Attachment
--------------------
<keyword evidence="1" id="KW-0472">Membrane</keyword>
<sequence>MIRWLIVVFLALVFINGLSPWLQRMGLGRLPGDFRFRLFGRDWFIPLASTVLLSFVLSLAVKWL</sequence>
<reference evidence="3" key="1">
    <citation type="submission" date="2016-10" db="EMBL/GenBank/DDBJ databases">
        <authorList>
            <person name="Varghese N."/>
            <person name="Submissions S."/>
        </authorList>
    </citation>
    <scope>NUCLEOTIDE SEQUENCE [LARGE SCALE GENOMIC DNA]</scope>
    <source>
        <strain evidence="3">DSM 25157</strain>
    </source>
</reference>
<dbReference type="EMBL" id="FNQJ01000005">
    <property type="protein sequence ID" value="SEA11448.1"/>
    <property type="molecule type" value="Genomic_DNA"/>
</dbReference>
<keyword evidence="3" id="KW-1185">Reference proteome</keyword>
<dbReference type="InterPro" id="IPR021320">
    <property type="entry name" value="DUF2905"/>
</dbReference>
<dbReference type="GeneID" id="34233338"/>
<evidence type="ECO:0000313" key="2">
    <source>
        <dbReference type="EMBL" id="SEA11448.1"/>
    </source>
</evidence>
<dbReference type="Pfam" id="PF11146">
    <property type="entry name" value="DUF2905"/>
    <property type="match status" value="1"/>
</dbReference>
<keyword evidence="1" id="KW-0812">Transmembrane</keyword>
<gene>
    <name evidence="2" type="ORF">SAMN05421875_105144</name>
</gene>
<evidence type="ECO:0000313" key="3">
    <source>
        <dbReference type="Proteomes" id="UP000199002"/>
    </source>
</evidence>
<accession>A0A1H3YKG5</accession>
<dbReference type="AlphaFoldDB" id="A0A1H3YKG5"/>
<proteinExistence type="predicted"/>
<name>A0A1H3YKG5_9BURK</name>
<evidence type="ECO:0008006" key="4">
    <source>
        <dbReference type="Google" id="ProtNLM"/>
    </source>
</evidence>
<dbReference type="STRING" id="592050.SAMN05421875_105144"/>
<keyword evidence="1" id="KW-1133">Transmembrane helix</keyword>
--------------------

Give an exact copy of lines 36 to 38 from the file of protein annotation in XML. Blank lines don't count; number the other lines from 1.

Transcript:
</gene>
<evidence type="ECO:0000313" key="3">
    <source>